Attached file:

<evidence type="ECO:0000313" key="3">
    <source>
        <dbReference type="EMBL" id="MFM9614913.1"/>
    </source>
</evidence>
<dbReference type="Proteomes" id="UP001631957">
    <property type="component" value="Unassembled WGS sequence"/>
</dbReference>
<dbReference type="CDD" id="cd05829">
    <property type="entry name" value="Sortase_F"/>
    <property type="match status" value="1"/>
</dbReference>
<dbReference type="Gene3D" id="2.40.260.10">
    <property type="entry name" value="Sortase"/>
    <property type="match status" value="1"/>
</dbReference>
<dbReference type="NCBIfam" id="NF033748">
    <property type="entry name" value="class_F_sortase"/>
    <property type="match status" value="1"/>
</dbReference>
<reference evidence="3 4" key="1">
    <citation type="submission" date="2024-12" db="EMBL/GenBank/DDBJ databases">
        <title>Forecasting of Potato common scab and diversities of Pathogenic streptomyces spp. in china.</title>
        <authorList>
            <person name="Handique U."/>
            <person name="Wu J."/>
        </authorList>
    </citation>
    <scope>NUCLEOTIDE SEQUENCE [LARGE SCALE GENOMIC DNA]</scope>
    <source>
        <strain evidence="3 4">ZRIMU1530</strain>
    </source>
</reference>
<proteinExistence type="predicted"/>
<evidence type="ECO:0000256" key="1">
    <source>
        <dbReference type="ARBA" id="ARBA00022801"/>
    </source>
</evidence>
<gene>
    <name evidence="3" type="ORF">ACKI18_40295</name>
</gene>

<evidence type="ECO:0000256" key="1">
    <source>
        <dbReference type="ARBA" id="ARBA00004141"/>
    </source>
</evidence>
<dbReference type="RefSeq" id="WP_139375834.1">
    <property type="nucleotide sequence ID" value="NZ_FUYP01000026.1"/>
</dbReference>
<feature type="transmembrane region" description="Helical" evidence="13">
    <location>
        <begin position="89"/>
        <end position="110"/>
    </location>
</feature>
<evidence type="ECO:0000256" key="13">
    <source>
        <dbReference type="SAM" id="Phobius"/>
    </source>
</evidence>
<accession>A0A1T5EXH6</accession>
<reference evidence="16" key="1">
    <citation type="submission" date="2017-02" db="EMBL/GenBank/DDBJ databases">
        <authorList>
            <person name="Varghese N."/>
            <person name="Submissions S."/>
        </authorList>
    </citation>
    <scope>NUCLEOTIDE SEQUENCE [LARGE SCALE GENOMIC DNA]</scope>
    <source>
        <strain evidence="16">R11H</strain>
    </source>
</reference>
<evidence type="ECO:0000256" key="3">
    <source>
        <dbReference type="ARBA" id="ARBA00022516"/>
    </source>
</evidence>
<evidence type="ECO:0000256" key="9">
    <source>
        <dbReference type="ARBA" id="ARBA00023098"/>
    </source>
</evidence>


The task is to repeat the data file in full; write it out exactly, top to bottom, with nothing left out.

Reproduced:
<evidence type="ECO:0000313" key="3">
    <source>
        <dbReference type="EMBL" id="MFM9614913.1"/>
    </source>
</evidence>
<dbReference type="Proteomes" id="UP001631957">
    <property type="component" value="Unassembled WGS sequence"/>
</dbReference>
<dbReference type="CDD" id="cd05829">
    <property type="entry name" value="Sortase_F"/>
    <property type="match status" value="1"/>
</dbReference>
<dbReference type="Gene3D" id="2.40.260.10">
    <property type="entry name" value="Sortase"/>
    <property type="match status" value="1"/>
</dbReference>
<dbReference type="NCBIfam" id="NF033748">
    <property type="entry name" value="class_F_sortase"/>
    <property type="match status" value="1"/>
</dbReference>
<reference evidence="3 4" key="1">
    <citation type="submission" date="2024-12" db="EMBL/GenBank/DDBJ databases">
        <title>Forecasting of Potato common scab and diversities of Pathogenic streptomyces spp. in china.</title>
        <authorList>
            <person name="Handique U."/>
            <person name="Wu J."/>
        </authorList>
    </citation>
    <scope>NUCLEOTIDE SEQUENCE [LARGE SCALE GENOMIC DNA]</scope>
    <source>
        <strain evidence="3 4">ZRIMU1530</strain>
    </source>
</reference>
<proteinExistence type="predicted"/>
<evidence type="ECO:0000256" key="1">
    <source>
        <dbReference type="ARBA" id="ARBA00022801"/>
    </source>
</evidence>
<gene>
    <name evidence="3" type="ORF">ACKI18_40295</name>
</gene>

<evidence type="ECO:0000256" key="1">
    <source>
        <dbReference type="ARBA" id="ARBA00004141"/>
    </source>
</evidence>
<dbReference type="RefSeq" id="WP_139375834.1">
    <property type="nucleotide sequence ID" value="NZ_FUYP01000026.1"/>
</dbReference>
<feature type="transmembrane region" description="Helical" evidence="13">
    <location>
        <begin position="89"/>
        <end position="110"/>
    </location>
</feature>
<evidence type="ECO:0000256" key="13">
    <source>
        <dbReference type="SAM" id="Phobius"/>
    </source>
</evidence>
<accession>A0A1T5EXH6</accession>
<reference evidence="16" key="1">
    <citation type="submission" date="2017-02" db="EMBL/GenBank/DDBJ databases">
        <authorList>
            <person name="Varghese N."/>
            <person name="Submissions S."/>
        </authorList>
    </citation>
    <scope>NUCLEOTIDE SEQUENCE [LARGE SCALE GENOMIC DNA]</scope>
    <source>
        <strain evidence="16">R11H</strain>
    </source>
</reference>
<evidence type="ECO:0000256" key="3">
    <source>
        <dbReference type="ARBA" id="ARBA00022516"/>
    </source>
</evidence>
<evidence type="ECO:0000256" key="9">
    <source>
        <dbReference type="ARBA" id="ARBA00023098"/>
    </source>
</evidence>